She heard the sound of voices coming from the library, and steeling herself for that initial entry, she walked across the hall with her head held high. The door was open, making it easier for her to step inside unnoticed, she thought, but Marsha would not let it happen.

‘Shelley!’ she exclaimed, immediately drawing the attention of the other three occupants of the room, and now Shelley saw there was another man present. Tall and dark and distinguished, with flecks of grey marking the line of his temples, the newcomer was regarding her with evident approval, and Marsha was not unaware of this as she moved to greet her friend. ‘Don’t you look lovely!’ she exclaimed generously, dismissing Shelley’s admiration of her own silk blouse and velvet skirt without enthusiasm. ‘Come along. Jennifer and Charles are dying to meet you. I told you Charles was joining us, didn’t I? Charles Brandeth, our local G.P.?’

‘You know you didn’t, Marsha,’ responded Shelley, in a low voice, and Marsha’s eyes danced.

‘Oh, well—come and meet him now,’ she invited incorrigibly. ‘He’s a widower, actually. His wife died several years ago. He has no family, and he’s awfully nice.’

‘Marsha!’ murmured Shelley warningly, but she had no choice than to go and be introduced, first to Ben’s fiancée, and then to the village doctor.

Conscious that Ben’s eyes had been on her from the moment she came into the room, Shelley was careful to look only at Jennifer as they were introduced. She was a pretty little thing, Shelley conceded, aware that her opinion would not bear closer scrutiny, and she would probably make Ben an ideal wife. Being a veterinary’s daughter, she already knew the odd hours he would have to work, and no doubt she was prepared for the demands his job would make on their lives.

‘I believe you and Ben’s mother are old friends,’ she said now, after they had shaken hands, and Shelley immediately felt her age. ‘How long are you staying? Don’t you find Craygill rather boring after the exciting life you must have in London?’

‘Oh, Jennifer, don’t say that!’ exclaimed Marsha, making light of the girl’s rather tactless comments. ‘I’m hoping Shelley will stay all summer.

If you start reminding her of what she’s missing in London, I shan’t stand a chance!’

‘I’m sure Miss Hoyt is appreciating the benefit of our rustic charms, Marsha,’ Charles Brandeth intervened smoothly. ‘How are you this evening, Miss Hoyt? I’ve been looking forward to making your acquaintance.’

‘Thank you.’

Shelley managed a small smile, and as Jennifer turned away to speak to Marsha, Ben took her place. His hand beneath her elbow sent tremors of apprehension up her arm, and his voice was disruptively intimate as he said: ‘Come and get a drink. I want to talk to you.’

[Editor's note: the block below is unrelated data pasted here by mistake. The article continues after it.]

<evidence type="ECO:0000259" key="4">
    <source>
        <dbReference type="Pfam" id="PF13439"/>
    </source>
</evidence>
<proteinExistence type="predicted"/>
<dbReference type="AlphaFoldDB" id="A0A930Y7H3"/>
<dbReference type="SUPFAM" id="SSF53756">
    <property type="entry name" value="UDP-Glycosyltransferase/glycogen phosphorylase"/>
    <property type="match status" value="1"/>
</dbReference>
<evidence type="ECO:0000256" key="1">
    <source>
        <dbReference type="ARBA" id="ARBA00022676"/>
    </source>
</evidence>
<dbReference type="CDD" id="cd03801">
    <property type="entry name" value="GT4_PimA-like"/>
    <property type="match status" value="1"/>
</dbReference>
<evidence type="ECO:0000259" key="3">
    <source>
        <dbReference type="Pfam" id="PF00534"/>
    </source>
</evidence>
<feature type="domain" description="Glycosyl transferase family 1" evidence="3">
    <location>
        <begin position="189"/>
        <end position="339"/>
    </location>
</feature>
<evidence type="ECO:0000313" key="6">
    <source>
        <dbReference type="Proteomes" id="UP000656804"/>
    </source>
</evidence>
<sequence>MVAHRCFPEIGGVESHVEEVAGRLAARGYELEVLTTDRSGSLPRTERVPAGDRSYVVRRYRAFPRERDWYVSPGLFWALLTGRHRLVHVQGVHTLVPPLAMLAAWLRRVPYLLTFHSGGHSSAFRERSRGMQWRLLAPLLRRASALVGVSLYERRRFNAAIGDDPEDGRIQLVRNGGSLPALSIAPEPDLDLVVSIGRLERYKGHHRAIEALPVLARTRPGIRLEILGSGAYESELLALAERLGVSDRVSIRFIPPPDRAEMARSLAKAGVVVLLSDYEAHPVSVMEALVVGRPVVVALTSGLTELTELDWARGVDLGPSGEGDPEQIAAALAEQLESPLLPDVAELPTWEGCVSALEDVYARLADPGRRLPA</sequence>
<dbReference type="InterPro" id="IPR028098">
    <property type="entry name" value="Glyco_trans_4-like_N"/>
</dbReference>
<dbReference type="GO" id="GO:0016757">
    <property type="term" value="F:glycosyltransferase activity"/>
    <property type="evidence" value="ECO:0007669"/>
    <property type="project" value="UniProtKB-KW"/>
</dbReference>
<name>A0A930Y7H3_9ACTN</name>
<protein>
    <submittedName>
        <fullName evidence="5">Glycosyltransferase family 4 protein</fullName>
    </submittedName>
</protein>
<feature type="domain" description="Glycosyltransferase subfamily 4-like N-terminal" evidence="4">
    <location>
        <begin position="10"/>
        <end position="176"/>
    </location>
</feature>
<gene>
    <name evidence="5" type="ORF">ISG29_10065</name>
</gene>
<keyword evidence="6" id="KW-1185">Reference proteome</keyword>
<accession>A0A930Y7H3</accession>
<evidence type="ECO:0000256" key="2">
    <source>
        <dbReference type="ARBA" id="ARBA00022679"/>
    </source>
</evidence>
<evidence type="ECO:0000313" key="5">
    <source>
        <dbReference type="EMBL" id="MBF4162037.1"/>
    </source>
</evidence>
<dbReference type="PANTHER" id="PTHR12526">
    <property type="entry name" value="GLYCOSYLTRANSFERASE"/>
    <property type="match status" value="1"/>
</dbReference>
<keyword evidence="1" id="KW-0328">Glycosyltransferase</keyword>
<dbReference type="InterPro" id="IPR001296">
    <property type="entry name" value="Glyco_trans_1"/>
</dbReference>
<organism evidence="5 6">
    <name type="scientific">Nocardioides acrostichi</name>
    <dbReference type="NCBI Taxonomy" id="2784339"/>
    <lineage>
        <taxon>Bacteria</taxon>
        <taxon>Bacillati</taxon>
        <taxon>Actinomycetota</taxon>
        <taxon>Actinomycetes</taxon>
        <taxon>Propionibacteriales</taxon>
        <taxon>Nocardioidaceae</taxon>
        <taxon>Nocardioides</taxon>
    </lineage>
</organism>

‘I—can’t.’ Shelley’s breath caught in her throat as she looked at him.

The message in his eyes was quite unmistakable, and although for the past two days she had been trying to convince herself that the compliment he had paid her when he was leaving the other morning had been objective, she could no longer delude herself that this was so. ‘Ben— please—’

‘Are you getting Shelley a drink, Dickon?’ enquired his mother behind them, and Jennifer started to laugh at something Charles had said. With a feeling of relief, Shelley moved so that Ben was forced to release her, and the situation resumed perspective as she restored a sense of balance.

‘You’ll never believe it, darling,’ exclaimed Jennifer, unaware that she did not have her fiancé’s undivided attention, ‘but Charles has just been telling me that Mrs Simmons called him out to look at Arthur! Arthur is Mrs Simmons’ cat,’ she added, for their guest’s benefit. ‘Isn’t it priceless! She behaves as if that cat was human!’

‘She’s a lonely old woman,’ responded Ben tersely, responding to his mother’s frantic gestures, and crossing the room to where a tray of drinks was waiting. ‘What will you have, Shelley? I think we’ve got most things here.’

‘A—glass of white wine would be lovely,’ replied Shelley nervously, linking her hands together. Then, finding his fiancée’s eyes upon her, she added quickly: ‘What do you do—er—Jennifer? Do you work with Ben and your father?’

‘No.’ Jennifer shook her head. ‘I work in a solicitor’s office actually.

But I expect I’ll give that up after we’re married. Ben will need someone to answer his calls and take messages. Both Daddy and Uncle Bill are near to retirement, and when they do, Ben will be the senior partner in the practice.’

‘I see.’

Shelley was nodding as Ben joined them with her drink, his fingers brushing hers as he handed her the glass. His hands were cool and hard, but they burned Shelley’s flesh, and she wondered if he was as aware as she was of the electricity flowing between them.